is recovered in slk19Δ and cdc14 mutant cells
when replacing Sli15 with its constitutively de-phosphorylated form, Sli15-6A (13). Expression
of SLI15-6A in slk19Δ cells restored chromosome compaction and segregation to near wild-type levels. Thus, Ipl1 must be on the midzone to
adapt condensation of endogenous long chromosomes (Fig. 4, A and B). Because SLI15-6A did
not rescue the localization of separase in slk19Δ
cells (fig. S9), Ipl1 regulated condensation independently of separase localization.
To examine the effects of midzone-bound Ipl1
on the segregation of long chromosomes, we visualized the distal region of LC(XII:IV)cen4Δ,
marked by the TRP1 locus (2.8 Mb from CEN12),
in slk19Δ mutants. Separation of the distal TRP1
locus, but not of a centromere-proximal one, was
delayed in slk19Δ mutants (P < 0.001) (Fig. 4, B
to D). As a consequence of this delay, spindle
breakdown preceded TRP1 segregation in 27%
of LC(XII:IV)cen4Δ slk19Δ mutant cells (Fig. 4,
C and E). Expression of SLI15-6A largely suppressed these defects (Fig. 4E). Thus, Slk19 affected segregation mainly through targeting of
Ipl1/Aurora-B to the spindle midzone, which
was especially important for the segregation of
Together, our results indicate that yeast cells
adjust the compaction of chromosomes to secure their segregation by the spindle. One key
component of the underlying “ruler” may be the
anaphase spindle, acting through the kinase aurora B at the midzone. Because long chromosome arms are exposed longer to the midzone
than short ones, this model (fig. S11) accounts
for their increased compaction and explains why
compaction is also greater in the daughter cell.
This simple model could also explain how small
cells, with short spindles, still segregate their
chromosomes at mitosis. Indeed, small cells such
as whi3Δ mutants (16) hypercondensed their native chromosome IV (fig. S12), indicating that
natural chromosomes adapt their compaction to
anaphase spindle length.
Large variations in cell size and spindle length
are common within species, and hyperlong chromosomes are well tolerated, at least in
Drosophila (17). Similarly, chromosome rearrangements
can increase chromosome size without diminishing cellular proliferation during cancer (18) or
during size variations of rDNA loci (19). Perhaps spindle length and the level of chromosome
condensation are not predetermined but are mutually coordinated through feedback regulatory
loops. The mechanism described here is likely
to be only one of such coupling systems. These
probably play important roles not only during
cell size changes but also in allowing chromosome rearrangements during speciation (20)
and the survival of chromosomally unstable cancers (21).
References and Notes
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Acknowledgments: We thank P. Meraldi, Z. Shcheprova,
C. Weirich, and S. Buvelot for helpful comments and
critical reading of the manuscript; D. Clarke
(University of Minnesota) for reagents; C. Iannone
and R. Tejedor for help with qPCR; F. Campelo
for help with statistical analysis; the ETH Light
Microscopy Center; the CRG Advanced Light
Microscopy Unit; and the CRG Ultrasequencing Unit.
This project was supported by grants from La Caixa
to G.N., the Spanish Ministry of Science to T.G.
(BFU09-09168) and M.M. (BFU09-08213), and the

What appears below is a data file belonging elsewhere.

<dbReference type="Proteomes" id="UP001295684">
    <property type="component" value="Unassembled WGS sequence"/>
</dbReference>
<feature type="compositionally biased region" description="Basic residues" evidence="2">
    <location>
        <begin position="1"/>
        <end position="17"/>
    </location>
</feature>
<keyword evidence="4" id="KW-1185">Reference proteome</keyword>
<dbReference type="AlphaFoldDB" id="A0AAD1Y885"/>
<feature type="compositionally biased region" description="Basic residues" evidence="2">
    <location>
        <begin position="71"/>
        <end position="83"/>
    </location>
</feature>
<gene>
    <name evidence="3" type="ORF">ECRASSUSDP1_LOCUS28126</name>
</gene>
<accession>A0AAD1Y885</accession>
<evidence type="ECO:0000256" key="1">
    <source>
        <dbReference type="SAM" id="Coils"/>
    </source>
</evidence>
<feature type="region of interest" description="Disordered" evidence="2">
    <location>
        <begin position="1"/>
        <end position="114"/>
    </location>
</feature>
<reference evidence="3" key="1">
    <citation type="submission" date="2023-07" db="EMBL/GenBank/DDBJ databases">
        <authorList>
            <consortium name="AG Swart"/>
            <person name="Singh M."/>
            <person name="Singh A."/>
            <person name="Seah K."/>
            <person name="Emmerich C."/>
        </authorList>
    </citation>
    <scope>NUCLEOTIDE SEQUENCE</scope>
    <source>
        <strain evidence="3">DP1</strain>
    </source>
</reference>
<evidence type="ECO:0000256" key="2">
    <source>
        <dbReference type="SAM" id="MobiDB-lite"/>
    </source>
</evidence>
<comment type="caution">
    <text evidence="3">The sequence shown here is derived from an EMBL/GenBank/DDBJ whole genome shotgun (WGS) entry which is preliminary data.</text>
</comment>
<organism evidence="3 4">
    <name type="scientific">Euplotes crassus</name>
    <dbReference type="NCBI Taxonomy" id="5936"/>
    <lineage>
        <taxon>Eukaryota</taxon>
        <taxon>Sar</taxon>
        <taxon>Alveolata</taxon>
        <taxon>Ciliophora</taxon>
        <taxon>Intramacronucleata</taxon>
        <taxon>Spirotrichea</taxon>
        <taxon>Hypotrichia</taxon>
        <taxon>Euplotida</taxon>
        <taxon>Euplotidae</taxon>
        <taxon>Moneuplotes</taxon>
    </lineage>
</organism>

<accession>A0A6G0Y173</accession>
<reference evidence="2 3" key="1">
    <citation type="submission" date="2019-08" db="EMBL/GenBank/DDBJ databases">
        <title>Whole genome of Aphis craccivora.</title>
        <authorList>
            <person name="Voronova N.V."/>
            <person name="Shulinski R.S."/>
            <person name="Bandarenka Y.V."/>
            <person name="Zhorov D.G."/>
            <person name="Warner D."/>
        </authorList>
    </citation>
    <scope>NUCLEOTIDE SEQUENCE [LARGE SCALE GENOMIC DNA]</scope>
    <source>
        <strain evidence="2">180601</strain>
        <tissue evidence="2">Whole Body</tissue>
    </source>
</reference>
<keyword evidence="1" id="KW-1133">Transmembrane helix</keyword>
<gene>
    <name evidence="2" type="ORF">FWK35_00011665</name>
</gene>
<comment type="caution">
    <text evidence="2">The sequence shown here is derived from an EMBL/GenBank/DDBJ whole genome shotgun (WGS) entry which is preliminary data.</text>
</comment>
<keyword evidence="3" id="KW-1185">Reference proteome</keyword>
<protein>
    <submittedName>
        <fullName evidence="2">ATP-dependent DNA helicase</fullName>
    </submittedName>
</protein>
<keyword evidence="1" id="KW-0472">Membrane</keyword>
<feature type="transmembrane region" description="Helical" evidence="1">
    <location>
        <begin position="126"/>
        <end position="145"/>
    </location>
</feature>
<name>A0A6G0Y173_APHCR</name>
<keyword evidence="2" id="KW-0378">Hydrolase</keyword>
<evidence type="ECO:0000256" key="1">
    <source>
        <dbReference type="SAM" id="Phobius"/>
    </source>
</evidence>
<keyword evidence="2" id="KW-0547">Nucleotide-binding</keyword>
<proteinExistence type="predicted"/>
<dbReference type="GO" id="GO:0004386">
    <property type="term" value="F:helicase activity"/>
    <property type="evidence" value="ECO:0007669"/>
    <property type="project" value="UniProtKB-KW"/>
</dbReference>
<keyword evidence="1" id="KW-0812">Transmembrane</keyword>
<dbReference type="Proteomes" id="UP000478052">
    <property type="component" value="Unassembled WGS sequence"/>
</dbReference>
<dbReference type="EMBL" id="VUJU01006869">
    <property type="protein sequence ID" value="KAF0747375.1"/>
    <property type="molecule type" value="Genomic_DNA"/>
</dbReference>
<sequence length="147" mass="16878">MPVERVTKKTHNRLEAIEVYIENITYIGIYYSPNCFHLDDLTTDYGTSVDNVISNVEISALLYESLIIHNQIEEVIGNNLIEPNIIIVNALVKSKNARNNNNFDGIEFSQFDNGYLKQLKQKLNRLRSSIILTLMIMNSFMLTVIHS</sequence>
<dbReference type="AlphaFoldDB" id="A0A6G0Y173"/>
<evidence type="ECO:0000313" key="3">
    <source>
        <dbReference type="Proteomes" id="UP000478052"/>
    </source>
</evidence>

Swiss National Science Foundation to Y.B.
Supporting Online Material
Materials and Methods
Figs. S1 to S12
13 December 2010; accepted 28 February 2011
Published online 10 March 2011;
DNA Synthesis Generates Terminal
Duplications That Seal End-to-End
Mia Rochelle Lowden,1,2 Stephane Flibotte,3 Donald G. Moerman,3 Shawn Ahmed1,2*
End-to-end chromosome fusions that occur in the context of telomerase deficiency can trigger
genomic duplications. For more than 70 years, these duplications have been attributed
solely to breakage-fusion-bridge cycles. To test this hypothesis, we examined end-to-end fusions
isolated from Caenorhabditis elegans telomere replication mutants. Genome-level
rearrangements revealed fused chromosome ends having interrupted terminal duplications
accompanied by template-switching events. These features are very similar to disease-associated
duplications of interstitial segments of the human genome. A model termed Fork Stalling
and Template Switching has been proposed previously to explain such duplications, where
promiscuous replication of large, noncontiguous segments of the genome occurs. Thus, a
DNA synthesis–based process may create duplications that seal end-to-end fusions, in the
absence of breakage-fusion-bridge cycles.
commonly occur in developing tumors (1). In
many organisms, the instability of dicentric
chromosomes impedes elucidation of the initial structures of fusions events and, therefore,
a mechanistic understanding of their genesis
(Fig. 1A). Because Caenorhabditis elegans has
holocentric chromosomes, end-to-end fusions
derived from telomerase-deficient backgrounds
can be transmitted stably during mitosis and meiosis (Fig. 1A). In other organisms, subtelomeric
duplications that occur at critically shortened
telomeres have been attributed to chromosome
fusion followed by breakage during mitosis:
the breakage-fusion-bridge (BFB) model (2, 3).
To test the hypothesis, we genetically isolated
C. elegans end-to-end chromosome fusions on
the basis of the meiotic nondisjunction phenotype that they cause when heterozygous (4–6).
Most human somatic cells are deficient for telomerase and experience pro- gressive loss of telomeric DNA at chromosome ends. Critically shortened telomeres
can elicit high levels of end-to-end chromosome
fusion, resulting in genome rearrangements that
1Department of Genetics, University of North Carolina, Chapel
Hill, NC 27599, USA. 2Department of Biology, University of
North Carolina, Chapel Hill, NC 27514, USA. 3Department of
Zoology, University of British Columbia, Vancouver, British
Columbia V6T 1Z4, Canada.
*To whom correspondence should be addressed. E-mail: